Wednesday, December 11, 2013

Author Interview: Julia Swift and Andrew Landis, authors of Bold.

Andrew Landis and Julia Swift on the set of Smallville.


Hi everyone!  We are so happy to be visiting Little Lovely Books!  We are Julia Swift and Andrew Landis, and we have released our first book, Bold.  We are happy to answer a few questions from Dana.

What was the inspiration for Bold?

We came up with the idea for Bold from a conversation we were having one day about how society looks at things that are appropriate/inappropriate for boys versus girls.  Crying came up as something that is more acceptable for girls to do in public, but for boys, it shows weakness.  Then we realized that if we witnessed a boy crying, it would make us want to know more about him — it was proof he had a sensitive soul.  So we thought what if a girl saw a guy crying, assumed that meant he had a sweet side, but then later found out he was faking crying.  But by then he had become more sensitive just because that’s what she expected/allowed him to be.  So we used that situation as a springboard for how two unlikely characters meet and then their relationship ends up changing each other’s lives.

How did you decide to write together instead of separately?

We decided to write together when we were both at U.S.C. Film School taking a class on writing one-hour dramas for television.  After reading each other’s scripts and giving notes, we realized immediately the other person’s comments took our individual stories to the next level.  So many times we would receive feedback from students who didn’t understand the story that we wanted to tell and would try and change it to how they thought it should be.  But with us, we instantly knew that the other person understood what we were trying to say and knew how to make it even better, deeper, more emotional.  We had “the talk” about how committed are we to working together and have been a team for more than a decade now.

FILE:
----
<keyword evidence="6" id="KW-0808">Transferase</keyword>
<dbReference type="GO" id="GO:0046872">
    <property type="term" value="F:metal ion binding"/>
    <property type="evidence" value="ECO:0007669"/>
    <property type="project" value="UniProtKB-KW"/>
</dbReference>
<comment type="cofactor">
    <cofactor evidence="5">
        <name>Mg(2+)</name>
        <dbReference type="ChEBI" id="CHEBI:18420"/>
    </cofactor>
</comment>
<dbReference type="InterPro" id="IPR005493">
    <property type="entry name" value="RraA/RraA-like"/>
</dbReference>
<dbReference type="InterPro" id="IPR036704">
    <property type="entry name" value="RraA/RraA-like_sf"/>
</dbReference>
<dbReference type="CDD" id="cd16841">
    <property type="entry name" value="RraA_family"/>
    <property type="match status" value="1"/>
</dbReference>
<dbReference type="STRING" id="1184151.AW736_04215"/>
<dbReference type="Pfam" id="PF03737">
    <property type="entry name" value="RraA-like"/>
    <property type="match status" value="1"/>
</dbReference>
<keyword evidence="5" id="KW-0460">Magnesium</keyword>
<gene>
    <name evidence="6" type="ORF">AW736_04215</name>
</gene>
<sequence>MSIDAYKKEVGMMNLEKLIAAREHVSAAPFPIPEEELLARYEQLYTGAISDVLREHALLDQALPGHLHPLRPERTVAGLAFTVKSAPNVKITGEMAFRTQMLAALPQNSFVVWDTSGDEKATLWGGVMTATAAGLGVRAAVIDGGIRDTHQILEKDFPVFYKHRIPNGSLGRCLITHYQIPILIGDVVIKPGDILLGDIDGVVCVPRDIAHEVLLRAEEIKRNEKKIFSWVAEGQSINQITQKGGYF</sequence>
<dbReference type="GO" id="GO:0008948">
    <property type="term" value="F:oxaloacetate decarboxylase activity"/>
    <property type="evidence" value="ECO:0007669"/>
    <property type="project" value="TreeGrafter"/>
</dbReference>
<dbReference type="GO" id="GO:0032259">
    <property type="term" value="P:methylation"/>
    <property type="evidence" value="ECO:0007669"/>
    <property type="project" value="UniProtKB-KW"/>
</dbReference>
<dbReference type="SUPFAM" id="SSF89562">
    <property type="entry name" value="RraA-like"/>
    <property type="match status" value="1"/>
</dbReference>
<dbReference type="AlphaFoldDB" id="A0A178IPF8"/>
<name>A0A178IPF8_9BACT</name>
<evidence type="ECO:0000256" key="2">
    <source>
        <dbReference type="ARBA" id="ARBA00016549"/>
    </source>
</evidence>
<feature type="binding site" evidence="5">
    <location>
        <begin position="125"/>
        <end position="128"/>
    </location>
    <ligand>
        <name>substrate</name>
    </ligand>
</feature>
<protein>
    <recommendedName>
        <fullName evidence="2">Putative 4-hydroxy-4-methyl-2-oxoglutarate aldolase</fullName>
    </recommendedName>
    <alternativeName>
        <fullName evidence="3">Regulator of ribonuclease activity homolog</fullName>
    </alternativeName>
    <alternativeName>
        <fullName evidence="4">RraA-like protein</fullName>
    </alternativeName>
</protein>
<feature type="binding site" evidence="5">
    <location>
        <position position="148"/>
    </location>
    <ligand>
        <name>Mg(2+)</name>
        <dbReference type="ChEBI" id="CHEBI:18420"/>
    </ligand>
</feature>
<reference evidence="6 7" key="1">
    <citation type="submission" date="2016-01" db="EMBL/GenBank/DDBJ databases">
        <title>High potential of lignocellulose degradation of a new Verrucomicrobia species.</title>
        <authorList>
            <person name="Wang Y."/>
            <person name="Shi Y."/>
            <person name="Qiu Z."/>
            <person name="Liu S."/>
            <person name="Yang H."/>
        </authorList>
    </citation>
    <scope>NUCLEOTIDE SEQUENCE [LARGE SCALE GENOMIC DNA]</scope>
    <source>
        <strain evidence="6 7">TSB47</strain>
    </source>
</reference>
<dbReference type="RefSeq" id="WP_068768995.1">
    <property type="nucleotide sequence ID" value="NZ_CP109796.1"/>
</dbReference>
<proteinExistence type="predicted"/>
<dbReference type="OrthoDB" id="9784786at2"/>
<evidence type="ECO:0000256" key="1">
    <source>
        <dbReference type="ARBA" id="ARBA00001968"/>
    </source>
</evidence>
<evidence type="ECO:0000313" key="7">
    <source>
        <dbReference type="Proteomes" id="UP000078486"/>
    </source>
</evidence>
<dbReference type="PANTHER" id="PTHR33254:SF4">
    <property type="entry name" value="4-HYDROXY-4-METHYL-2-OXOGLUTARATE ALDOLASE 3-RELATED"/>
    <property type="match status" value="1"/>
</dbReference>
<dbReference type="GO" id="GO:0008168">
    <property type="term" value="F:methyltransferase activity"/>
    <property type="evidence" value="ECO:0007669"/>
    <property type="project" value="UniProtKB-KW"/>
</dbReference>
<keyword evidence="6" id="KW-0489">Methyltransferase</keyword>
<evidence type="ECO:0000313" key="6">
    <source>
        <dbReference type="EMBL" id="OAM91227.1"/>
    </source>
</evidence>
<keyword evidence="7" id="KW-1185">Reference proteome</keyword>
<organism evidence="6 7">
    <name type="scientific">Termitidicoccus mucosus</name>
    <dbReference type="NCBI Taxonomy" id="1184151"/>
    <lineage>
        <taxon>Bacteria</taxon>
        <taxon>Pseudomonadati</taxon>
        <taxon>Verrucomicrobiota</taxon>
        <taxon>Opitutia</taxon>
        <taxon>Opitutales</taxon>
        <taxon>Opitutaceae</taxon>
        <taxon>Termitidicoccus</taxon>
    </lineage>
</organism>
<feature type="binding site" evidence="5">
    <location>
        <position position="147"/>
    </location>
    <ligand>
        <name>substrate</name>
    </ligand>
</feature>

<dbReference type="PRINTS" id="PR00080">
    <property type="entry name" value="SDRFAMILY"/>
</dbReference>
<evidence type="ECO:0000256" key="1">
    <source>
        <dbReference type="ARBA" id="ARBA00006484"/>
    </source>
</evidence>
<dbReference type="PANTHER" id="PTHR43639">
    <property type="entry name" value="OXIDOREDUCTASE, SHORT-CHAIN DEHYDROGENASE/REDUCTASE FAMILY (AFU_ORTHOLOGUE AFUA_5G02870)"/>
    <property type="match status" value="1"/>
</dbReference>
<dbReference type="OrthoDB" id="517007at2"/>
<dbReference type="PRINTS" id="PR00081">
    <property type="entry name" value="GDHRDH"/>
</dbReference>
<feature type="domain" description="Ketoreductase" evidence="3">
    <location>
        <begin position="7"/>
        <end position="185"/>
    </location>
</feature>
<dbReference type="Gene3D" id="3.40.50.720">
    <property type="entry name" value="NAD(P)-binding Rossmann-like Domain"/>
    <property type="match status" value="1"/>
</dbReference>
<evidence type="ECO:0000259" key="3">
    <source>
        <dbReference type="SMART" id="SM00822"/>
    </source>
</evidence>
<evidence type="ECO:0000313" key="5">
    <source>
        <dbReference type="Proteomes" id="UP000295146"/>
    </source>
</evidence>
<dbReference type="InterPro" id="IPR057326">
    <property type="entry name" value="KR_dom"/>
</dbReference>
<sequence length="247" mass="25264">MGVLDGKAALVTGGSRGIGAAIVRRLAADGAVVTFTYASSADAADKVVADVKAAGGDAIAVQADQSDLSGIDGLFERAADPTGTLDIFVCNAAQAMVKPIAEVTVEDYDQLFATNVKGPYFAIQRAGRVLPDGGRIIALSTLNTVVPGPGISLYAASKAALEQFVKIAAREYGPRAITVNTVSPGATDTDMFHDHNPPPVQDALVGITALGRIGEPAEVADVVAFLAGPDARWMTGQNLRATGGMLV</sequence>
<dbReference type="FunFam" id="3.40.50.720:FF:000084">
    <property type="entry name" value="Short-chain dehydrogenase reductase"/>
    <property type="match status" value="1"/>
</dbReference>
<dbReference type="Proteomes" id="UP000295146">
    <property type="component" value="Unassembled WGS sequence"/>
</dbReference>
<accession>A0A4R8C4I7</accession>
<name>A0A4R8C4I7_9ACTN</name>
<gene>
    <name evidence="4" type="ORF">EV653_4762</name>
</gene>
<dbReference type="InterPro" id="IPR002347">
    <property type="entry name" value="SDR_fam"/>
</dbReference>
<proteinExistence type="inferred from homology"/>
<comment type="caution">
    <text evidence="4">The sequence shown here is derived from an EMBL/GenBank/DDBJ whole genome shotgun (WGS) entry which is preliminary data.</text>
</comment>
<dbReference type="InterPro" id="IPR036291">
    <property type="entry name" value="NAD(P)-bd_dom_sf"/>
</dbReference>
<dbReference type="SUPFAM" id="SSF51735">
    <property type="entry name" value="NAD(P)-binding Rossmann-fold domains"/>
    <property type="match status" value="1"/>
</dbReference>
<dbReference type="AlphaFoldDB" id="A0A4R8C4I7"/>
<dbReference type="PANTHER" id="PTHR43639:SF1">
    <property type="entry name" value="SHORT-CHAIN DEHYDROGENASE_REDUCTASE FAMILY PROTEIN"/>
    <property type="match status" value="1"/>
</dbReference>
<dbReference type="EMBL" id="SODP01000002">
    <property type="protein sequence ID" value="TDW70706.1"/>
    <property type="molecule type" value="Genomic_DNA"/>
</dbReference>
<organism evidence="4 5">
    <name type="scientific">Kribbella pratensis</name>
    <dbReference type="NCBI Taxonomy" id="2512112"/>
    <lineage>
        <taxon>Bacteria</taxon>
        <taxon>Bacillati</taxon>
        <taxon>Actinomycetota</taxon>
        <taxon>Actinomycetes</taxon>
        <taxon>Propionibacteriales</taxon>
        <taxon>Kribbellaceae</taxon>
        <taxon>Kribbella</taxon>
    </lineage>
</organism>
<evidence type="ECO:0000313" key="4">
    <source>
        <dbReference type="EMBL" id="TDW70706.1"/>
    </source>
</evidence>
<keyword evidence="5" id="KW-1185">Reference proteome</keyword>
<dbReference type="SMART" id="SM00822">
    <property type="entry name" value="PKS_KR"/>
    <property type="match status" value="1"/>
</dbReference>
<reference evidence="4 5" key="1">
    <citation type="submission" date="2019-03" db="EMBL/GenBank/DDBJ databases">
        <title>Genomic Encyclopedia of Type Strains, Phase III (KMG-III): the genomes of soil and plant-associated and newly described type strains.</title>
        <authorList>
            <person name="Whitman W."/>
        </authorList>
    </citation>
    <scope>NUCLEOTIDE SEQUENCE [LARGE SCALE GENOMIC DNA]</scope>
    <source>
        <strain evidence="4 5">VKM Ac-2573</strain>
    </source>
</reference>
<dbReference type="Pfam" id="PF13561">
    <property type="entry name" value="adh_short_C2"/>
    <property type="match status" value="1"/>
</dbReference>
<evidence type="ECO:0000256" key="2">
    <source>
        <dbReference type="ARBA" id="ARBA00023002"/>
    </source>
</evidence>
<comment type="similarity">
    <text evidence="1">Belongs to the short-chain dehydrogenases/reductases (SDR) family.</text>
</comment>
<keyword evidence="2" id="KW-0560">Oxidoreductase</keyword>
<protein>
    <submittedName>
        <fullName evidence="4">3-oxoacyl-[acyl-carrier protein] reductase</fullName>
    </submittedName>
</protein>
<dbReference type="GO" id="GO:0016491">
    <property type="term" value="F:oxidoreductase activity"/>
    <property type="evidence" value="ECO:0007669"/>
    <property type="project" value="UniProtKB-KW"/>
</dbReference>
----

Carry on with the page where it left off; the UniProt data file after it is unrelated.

Your blog tagline is a "celebration of the shy, awkward, nerdy underdog in all of us". I love that. Can you tell me more about writing about the underdog and loving yourself for yourself?

We were both shy, awkward kids growing up so creating a blog that celebrates the good in an underdog seemed like a natural fit for us.  Andrew was born in South Korea, but he was adopted and grew up the son of a minister in a small, Pennsylvania town where he stood out like a sore thumb.  Julia’s childhood was filled with chaos in Los Angeles and Vegas so disappearing into books created a safe haven for her.  When we write, we remember what it was like to have been that outsider or loner who watched from afar, and we try to depict stories where our characters overcome an emotional challenge facing them by changing who they are, accepting it or learning to celebrate that uniqueness in a positive way. 

Is there any chance for a continuation of Will and Sasha? Or maybe a companion novel about her brother?

We love that idea about a companion novel about her brother, and yes we are definitely going to see Will and Sasha again.  But first we are finishing up our second novel about a 17-year-old girl, Mya, who grew up in a mob family and has plans to go to college to escape from that world.  She was never like her family, she always followed the rules and worked hard for everything.  When her whole world comes tumbling down right before she’s to leave for college and her brother and sister need her, Mya must decide whether she’ll start the new life in a new city that she’s always dreamt about, or if she’ll let herself be sucked back into the life she always hated. And then next year, we will release a follow-up to Bold.

Bold tackles some tough issues but they are handled with grace. What is the biggest thing you hope readers take away from the book?

All of us always imagine everyone else is judging us, but what if instead we could imagine everyone else is rooting for us?  What would we do differently?  What chances would we take?  Our dream is that a shy kid somewhere will read this and realize they are not alone and try to open themselves up more to life.  In the long run, people don’t regret embarrassing things they’ve done, they only regret what they were too scared to do. 


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